Cortland town officials had a discussion on Tuesday, September 7 about a potential plan for the YWCA and the Cortland County Community Action Program (CAPCO) to provide an early childhood education center for children in the region.
Officials approved the proposal, but were generally cautious about the financial aspects of the project.
The center would be located on the site of Alton B. Parker Elementary School, which closed to students in 2017, when the Cortland Enlarged City School District (CESCD) consolidated school facilities.
At the city’s city council meeting last week, Mayor Brian Tobin indicated that the early childhood education center will offer child care services, as well as Head Start and Early Head Start programs through organizations like the local YWCA and CAPCO. These programs would serve children up to the age of five, Tobin said.
Currently, the YWCA has its own child care program, while CAPCO provides Head Start and Early Head Start services in Cortland, the Town and Village of Homer, and Cortlandville.
Proposals for the project were set in motion in 2019, when a group of stakeholders from the CECSD Board of Education, County Legislature, City Council and other volunteers formed a working group to decide of the future of the closed Parker building. Last year, voters approved the city’s purchase of the building for $ 91 via a referendum.
The daycare would not expand services beyond the city’s offerings before the arrival of the COVID-19 pandemic and all the health and safety regulations that came with it. Child care services, according to Tobin, were cut during the pandemic, and the early childhood education center would bring the number of services back to pre-pandemic times.
Tobin said the building had already done some lighting and roofing work, but the city had at least $ 1.3 million in its coffers to continue helping with renovations.
Former Democrat MP Barbara Lifton got $ 1.1 million from these funds, while the city also received $ 200,000 from a grant from the Central New York Regional Economic Development Council.
“We are talking about a large vacant structure in the heart of a residential area,” Tobin said, noting that the city has invested in its youth, alluding to other investments in the neighboring area like the $ 2 million of renovations and improvements injected into Suggett Park. “We are doing wonderful things to make our parks attractive and to make it really nice to live in the town of Cortland. With a great structure like this, it’s an opportunity to do something for the kids and to continue to build on the momentum that we have. “
The long-term vision for the city’s involvement in the project, said Tobin, is to be a facilitator. The city can help the YWCA and CAPCO apply for grants, he added, noting that the organizations themselves would not be able to directly seek funding through grants, as much of the l financial assistance is given to government organizations.
“The long-term vision would be for the city not to own the property, but to help with the direction and management of the property,” said Tobin. “The city would ensure that the property is properly converted and that organizations are able to use the funds in the best possible way to maintain the strength of the city center.”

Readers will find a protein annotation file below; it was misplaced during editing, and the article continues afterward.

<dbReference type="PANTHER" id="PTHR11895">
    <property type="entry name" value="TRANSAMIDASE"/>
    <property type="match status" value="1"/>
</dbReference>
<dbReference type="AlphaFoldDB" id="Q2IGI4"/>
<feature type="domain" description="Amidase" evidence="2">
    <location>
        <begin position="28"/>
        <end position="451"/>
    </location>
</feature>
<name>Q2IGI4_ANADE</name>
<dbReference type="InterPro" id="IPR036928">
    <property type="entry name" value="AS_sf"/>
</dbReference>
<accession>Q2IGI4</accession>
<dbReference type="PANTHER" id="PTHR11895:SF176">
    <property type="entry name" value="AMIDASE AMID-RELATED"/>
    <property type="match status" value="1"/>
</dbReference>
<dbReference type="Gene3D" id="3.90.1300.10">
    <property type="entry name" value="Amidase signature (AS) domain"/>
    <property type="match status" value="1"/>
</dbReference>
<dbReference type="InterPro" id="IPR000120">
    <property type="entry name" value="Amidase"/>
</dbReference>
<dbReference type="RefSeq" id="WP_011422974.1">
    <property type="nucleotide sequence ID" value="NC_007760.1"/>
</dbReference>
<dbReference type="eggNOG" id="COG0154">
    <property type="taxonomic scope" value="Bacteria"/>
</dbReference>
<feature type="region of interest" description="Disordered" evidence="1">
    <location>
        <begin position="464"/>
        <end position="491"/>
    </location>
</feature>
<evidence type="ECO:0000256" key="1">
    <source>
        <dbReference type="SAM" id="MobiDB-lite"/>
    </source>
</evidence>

While Tobin mentioned the CESD trustees and CAPCO and YWCA leaders are ready to go ahead with a request for proposals for technical and architectural improvements to the site, board members expressed some reservations.
“I don’t even want to entertain that thought this year,” said Deputy Mayor John Bennett, who represents the city’s fourth ward.
Bennett raised concerns about the expiration of the mayor’s term, as well as the possibility of having a brand new governing body by the end of the year. He said that each project has unforeseen costs and that the grants – while useful – require a corresponding amount from the city.
” There’s always something going on. There are always additional charges. I don’t think it’s the responsibility of this council to put a (potentially new council and mayor) in possibly unforeseen debt, ”Bennett said. “I don’t think we should continue this discussion at all this year. I have no energy for this.
Bennett also said he was concerned about a potential conflict of interest given that YWCA Executive Director Kelly Tobin is married to Mayor Tobin.
The mayor was legally cleared of a potential conflict of interest regarding the project, according to Bennett. The deputy mayor, however, said the discussion of conflicts of interest would not influence his decision to table the project until a new municipal administration is installed in the next electoral cycle.
“My other concern is that even though the mayor has been legally advised that there is no conflict of interest… I disagree,” Bennett said. “I think this is a conflict of interest.”
City Councilor Bruce Tytler has said he would like to move the project forward, but would like to see more details on the financial side of things.
“The people I spoke to, before it was all stopped by the pandemic, they were concerned that the city would be forced to pay a million dollars down the line,” said Tytler, who represents the third district. of the city. “If they could be assured (that the city would not have financial problems), people would be supportive of the future.”
City Councilor Jacki Chapman, who represents the city’s fifth ward, has expressed support for the project, adding that new childcare options would be attractive to young families.
“These last two years of council sessions were all about improving Cortland to be able to attract young families,” Chapman said. “This installation would attract young professionals. “
The board will review action on the proposal at its September 21 meeting.